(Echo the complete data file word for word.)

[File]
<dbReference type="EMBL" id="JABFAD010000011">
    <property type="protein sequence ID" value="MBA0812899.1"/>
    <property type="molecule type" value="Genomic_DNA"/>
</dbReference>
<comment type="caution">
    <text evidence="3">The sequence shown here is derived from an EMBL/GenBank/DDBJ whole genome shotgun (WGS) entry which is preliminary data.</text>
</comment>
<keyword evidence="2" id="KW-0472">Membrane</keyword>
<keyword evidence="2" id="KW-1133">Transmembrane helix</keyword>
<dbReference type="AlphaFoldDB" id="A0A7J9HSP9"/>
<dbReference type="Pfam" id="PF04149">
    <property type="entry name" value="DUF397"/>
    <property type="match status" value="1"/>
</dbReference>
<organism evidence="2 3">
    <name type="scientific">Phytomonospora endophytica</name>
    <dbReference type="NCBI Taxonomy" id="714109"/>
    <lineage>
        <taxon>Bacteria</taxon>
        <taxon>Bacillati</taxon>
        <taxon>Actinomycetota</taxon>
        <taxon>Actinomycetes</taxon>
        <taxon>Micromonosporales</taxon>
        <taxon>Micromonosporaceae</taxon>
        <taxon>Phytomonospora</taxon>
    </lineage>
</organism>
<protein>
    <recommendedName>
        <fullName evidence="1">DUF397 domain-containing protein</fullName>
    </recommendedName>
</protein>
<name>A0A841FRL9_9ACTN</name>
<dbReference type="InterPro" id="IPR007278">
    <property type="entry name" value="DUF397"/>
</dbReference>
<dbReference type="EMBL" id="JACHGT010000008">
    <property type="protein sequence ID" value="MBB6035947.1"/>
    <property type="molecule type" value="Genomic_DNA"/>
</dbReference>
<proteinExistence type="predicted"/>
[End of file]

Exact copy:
<dbReference type="EMBL" id="JABFAD010000011">
    <property type="protein sequence ID" value="MBA0812899.1"/>
    <property type="molecule type" value="Genomic_DNA"/>
</dbReference>
<comment type="caution">
    <text evidence="3">The sequence shown here is derived from an EMBL/GenBank/DDBJ whole genome shotgun (WGS) entry which is preliminary data.</text>
</comment>
<keyword evidence="2" id="KW-0472">Membrane</keyword>
<keyword evidence="2" id="KW-1133">Transmembrane helix</keyword>
<dbReference type="AlphaFoldDB" id="A0A7J9HSP9"/>
<dbReference type="Pfam" id="PF04149">
    <property type="entry name" value="DUF397"/>
    <property type="match status" value="1"/>
</dbReference>
<organism evidence="2 3">
    <name type="scientific">Phytomonospora endophytica</name>
    <dbReference type="NCBI Taxonomy" id="714109"/>
    <lineage>
        <taxon>Bacteria</taxon>
        <taxon>Bacillati</taxon>
        <taxon>Actinomycetota</taxon>
        <taxon>Actinomycetes</taxon>
        <taxon>Micromonosporales</taxon>
        <taxon>Micromonosporaceae</taxon>
        <taxon>Phytomonospora</taxon>
    </lineage>
</organism>
<protein>
    <recommendedName>
        <fullName evidence="1">DUF397 domain-containing protein</fullName>
    </recommendedName>
</protein>
<name>A0A841FRL9_9ACTN</name>
<dbReference type="InterPro" id="IPR007278">
    <property type="entry name" value="DUF397"/>
</dbReference>
<dbReference type="EMBL" id="JACHGT010000008">
    <property type="protein sequence ID" value="MBB6035947.1"/>
    <property type="molecule type" value="Genomic_DNA"/>
</dbReference>
<proteinExistence type="predicted"/>